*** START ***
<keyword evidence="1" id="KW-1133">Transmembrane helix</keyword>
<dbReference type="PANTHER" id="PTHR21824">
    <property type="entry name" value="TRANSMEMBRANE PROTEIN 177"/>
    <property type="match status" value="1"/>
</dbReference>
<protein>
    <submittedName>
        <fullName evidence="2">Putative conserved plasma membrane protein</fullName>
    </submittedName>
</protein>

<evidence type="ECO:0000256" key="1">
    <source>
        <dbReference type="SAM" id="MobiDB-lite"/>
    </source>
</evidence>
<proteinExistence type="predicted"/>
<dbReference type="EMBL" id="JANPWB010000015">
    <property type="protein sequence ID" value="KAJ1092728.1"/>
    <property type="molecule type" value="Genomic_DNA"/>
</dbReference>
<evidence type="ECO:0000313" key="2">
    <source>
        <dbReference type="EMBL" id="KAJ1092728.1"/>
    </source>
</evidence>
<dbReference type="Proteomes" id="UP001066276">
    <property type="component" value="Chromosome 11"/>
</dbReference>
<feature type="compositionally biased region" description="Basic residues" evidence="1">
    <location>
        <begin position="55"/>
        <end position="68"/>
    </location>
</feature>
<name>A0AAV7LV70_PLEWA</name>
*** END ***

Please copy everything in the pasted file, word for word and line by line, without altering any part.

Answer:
<keyword evidence="1" id="KW-1133">Transmembrane helix</keyword>
<dbReference type="PANTHER" id="PTHR21824">
    <property type="entry name" value="TRANSMEMBRANE PROTEIN 177"/>
    <property type="match status" value="1"/>
</dbReference>
<protein>
    <submittedName>
        <fullName evidence="2">Putative conserved plasma membrane protein</fullName>
    </submittedName>
</protein>

<evidence type="ECO:0000256" key="1">
    <source>
        <dbReference type="SAM" id="MobiDB-lite"/>
    </source>
</evidence>
<proteinExistence type="predicted"/>
<dbReference type="EMBL" id="JANPWB010000015">
    <property type="protein sequence ID" value="KAJ1092728.1"/>
    <property type="molecule type" value="Genomic_DNA"/>
</dbReference>
<evidence type="ECO:0000313" key="2">
    <source>
        <dbReference type="EMBL" id="KAJ1092728.1"/>
    </source>
</evidence>
<dbReference type="Proteomes" id="UP001066276">
    <property type="component" value="Chromosome 11"/>
</dbReference>
<feature type="compositionally biased region" description="Basic residues" evidence="1">
    <location>
        <begin position="55"/>
        <end position="68"/>
    </location>
</feature>
<name>A0AAV7LV70_PLEWA</name>